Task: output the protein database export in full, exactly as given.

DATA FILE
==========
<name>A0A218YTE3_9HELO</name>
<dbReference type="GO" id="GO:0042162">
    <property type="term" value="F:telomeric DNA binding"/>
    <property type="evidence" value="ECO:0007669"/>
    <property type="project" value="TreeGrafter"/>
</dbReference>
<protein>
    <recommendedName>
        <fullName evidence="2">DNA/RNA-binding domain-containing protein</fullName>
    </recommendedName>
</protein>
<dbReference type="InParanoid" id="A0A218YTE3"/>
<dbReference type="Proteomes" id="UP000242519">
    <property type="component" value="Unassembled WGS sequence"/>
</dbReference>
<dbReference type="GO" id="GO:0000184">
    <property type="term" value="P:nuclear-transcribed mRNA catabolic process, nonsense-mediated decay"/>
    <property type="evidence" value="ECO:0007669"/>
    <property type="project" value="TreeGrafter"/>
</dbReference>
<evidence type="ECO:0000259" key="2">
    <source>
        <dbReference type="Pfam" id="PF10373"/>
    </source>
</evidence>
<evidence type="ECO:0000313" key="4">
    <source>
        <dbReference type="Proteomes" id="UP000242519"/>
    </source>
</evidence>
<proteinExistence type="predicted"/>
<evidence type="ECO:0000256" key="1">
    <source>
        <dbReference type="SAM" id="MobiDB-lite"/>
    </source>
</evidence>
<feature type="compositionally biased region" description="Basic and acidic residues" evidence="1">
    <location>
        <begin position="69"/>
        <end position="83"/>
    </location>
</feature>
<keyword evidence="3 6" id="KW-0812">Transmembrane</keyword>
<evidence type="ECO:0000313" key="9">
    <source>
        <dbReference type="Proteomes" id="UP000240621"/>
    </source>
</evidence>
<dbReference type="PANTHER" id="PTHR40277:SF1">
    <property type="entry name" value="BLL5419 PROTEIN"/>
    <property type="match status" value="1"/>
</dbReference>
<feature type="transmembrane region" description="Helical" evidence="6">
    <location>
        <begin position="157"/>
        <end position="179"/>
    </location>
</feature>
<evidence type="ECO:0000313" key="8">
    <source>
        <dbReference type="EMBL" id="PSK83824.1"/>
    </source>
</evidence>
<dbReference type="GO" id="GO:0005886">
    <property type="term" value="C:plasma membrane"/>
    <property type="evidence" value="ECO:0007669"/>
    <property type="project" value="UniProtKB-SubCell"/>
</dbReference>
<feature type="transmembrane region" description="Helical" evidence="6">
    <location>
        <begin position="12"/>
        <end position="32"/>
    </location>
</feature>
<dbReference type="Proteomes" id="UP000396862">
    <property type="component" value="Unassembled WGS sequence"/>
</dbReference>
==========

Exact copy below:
<name>A0A218YTE3_9HELO</name>
<dbReference type="GO" id="GO:0042162">
    <property type="term" value="F:telomeric DNA binding"/>
    <property type="evidence" value="ECO:0007669"/>
    <property type="project" value="TreeGrafter"/>
</dbReference>
<protein>
    <recommendedName>
        <fullName evidence="2">DNA/RNA-binding domain-containing protein</fullName>
    </recommendedName>
</protein>
<dbReference type="InParanoid" id="A0A218YTE3"/>
<dbReference type="Proteomes" id="UP000242519">
    <property type="component" value="Unassembled WGS sequence"/>
</dbReference>
<dbReference type="GO" id="GO:0000184">
    <property type="term" value="P:nuclear-transcribed mRNA catabolic process, nonsense-mediated decay"/>
    <property type="evidence" value="ECO:0007669"/>
    <property type="project" value="TreeGrafter"/>
</dbReference>
<evidence type="ECO:0000259" key="2">
    <source>
        <dbReference type="Pfam" id="PF10373"/>
    </source>
</evidence>
<evidence type="ECO:0000313" key="4">
    <source>
        <dbReference type="Proteomes" id="UP000242519"/>
    </source>
</evidence>
<proteinExistence type="predicted"/>
<evidence type="ECO:0000256" key="1">
    <source>
        <dbReference type="SAM" id="MobiDB-lite"/>
    </source>
</evidence>
<feature type="compositionally biased region" description="Basic and acidic residues" evidence="1">
    <location>
        <begin position="69"/>
        <end position="83"/>
    </location>
</feature>
<keyword evidence="3 6" id="KW-0812">Transmembrane</keyword>
<evidence type="ECO:0000313" key="9">
    <source>
        <dbReference type="Proteomes" id="UP000240621"/>
    </source>
</evidence>
<dbReference type="PANTHER" id="PTHR40277:SF1">
    <property type="entry name" value="BLL5419 PROTEIN"/>
    <property type="match status" value="1"/>
</dbReference>
<feature type="transmembrane region" description="Helical" evidence="6">
    <location>
        <begin position="157"/>
        <end position="179"/>
    </location>
</feature>
<evidence type="ECO:0000313" key="8">
    <source>
        <dbReference type="EMBL" id="PSK83824.1"/>
    </source>
</evidence>
<dbReference type="GO" id="GO:0005886">
    <property type="term" value="C:plasma membrane"/>
    <property type="evidence" value="ECO:0007669"/>
    <property type="project" value="UniProtKB-SubCell"/>
</dbReference>
<feature type="transmembrane region" description="Helical" evidence="6">
    <location>
        <begin position="12"/>
        <end position="32"/>
    </location>
</feature>
<dbReference type="Proteomes" id="UP000396862">
    <property type="component" value="Unassembled WGS sequence"/>
</dbReference>